Just a couple of short weeks ago, my son and I took our first trip together.  At that time, I was full of uncertainty as we traveled for the first time as mother and son alone together.  I wondered how his interview would go at the school he was so excited to attend.  I wondered what it would be like for the two of us to travel, just the two of us, together.

It was a success.  He and I had a blast spending time together in the city.  There wasn’t one moment of awkwardness between us.  I’m not sure what I was even worried about.  Of course, we enjoyed each other’s company.  Why wouldn’t we?  As for the school, we were both impressed beyond our expectations.  The introductory interview went well, and he was asked to come back with essays in hand a week later.  He traveled alone to the city for the second round of interviews and a week later was accepted into his “dream” school.  Now the reality is here.  Now the changes begin.  He will be starting classes in less than a month, and he needs to find a place to live in Chicago.

Tomorrow Andrew and I are returning to the city for a whirlwind two-day trip.  We are hoping to accomplish a great deal on this trip.  We are meeting with a realtor to begin the search, and hopefully select, an apartment.  We are also going to try to master, in the way only a country bumpkin hillbilly can, the Chicago mass transit system.  Keep this in mind, the only bus that either he or I have ridden on is a yellow school bus driven by a friendly local retired man as he took our respective classes on school field trips.  If any of you are in Chicago tomorrow, we will be the two people with wide eyes and gaping mouths trying not to look like we’re scared shitless.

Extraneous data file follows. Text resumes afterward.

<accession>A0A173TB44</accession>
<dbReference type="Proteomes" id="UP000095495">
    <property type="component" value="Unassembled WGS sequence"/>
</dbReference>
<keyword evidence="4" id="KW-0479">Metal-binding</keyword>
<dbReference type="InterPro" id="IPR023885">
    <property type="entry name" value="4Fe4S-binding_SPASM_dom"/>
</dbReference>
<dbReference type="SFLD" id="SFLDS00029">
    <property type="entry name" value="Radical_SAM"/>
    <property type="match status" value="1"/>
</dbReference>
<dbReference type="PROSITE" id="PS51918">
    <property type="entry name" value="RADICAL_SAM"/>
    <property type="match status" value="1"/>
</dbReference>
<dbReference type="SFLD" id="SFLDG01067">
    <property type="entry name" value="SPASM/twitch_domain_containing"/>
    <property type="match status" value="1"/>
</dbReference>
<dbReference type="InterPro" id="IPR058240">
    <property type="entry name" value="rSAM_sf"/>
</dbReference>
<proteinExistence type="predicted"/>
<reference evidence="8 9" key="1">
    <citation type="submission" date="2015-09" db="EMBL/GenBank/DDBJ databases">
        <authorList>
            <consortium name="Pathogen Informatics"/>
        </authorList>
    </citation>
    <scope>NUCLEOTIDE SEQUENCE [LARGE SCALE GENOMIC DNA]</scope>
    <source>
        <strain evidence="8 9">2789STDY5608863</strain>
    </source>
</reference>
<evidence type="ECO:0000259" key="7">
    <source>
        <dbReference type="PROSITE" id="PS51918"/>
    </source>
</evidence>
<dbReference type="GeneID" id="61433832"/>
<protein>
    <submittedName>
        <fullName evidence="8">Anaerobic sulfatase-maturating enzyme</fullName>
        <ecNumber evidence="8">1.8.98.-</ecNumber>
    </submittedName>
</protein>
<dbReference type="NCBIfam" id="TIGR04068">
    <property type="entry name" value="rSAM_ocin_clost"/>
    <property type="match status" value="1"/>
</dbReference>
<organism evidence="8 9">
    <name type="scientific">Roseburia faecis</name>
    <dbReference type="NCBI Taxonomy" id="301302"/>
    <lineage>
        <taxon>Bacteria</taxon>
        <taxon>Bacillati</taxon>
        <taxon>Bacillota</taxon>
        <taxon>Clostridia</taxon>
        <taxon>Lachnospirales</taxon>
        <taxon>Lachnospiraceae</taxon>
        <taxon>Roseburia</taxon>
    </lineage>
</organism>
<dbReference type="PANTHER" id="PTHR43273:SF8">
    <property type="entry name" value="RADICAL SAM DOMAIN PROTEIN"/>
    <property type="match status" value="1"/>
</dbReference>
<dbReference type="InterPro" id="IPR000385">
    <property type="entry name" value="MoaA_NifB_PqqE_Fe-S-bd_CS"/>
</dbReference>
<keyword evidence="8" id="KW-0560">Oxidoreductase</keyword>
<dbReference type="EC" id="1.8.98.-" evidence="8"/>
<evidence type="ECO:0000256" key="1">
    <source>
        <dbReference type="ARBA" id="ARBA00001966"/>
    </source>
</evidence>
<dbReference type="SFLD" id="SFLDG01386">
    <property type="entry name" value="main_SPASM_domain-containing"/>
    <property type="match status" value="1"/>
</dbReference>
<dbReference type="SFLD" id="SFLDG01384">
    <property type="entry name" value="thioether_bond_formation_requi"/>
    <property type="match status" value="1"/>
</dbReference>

While Andrew is thrilled for this opportunity, I know him well enough to also know that he is very apprehensive about the move, and especially about this giant change in his surroundings.  Gosh, being a parent is not easy sometimes.  Yes, he is an adult, but tomorrow he needs a strong parent.  No matter how fearful and unsure I may be, I can’t let him sense my discomfort.  I will need to act as if it is all manageable so that I don’t add to his fears.  I hope I don’t let him down.

Keep us in your thoughts tomorrow.  We’ll get by just fine, but it never hurts to have a few good people wishing you luck!  Andrew and I have crossed many hurdles together in the past.  We have faced things much larger than the city of Chicago.  We beat death together.  The L will be a piece of cake!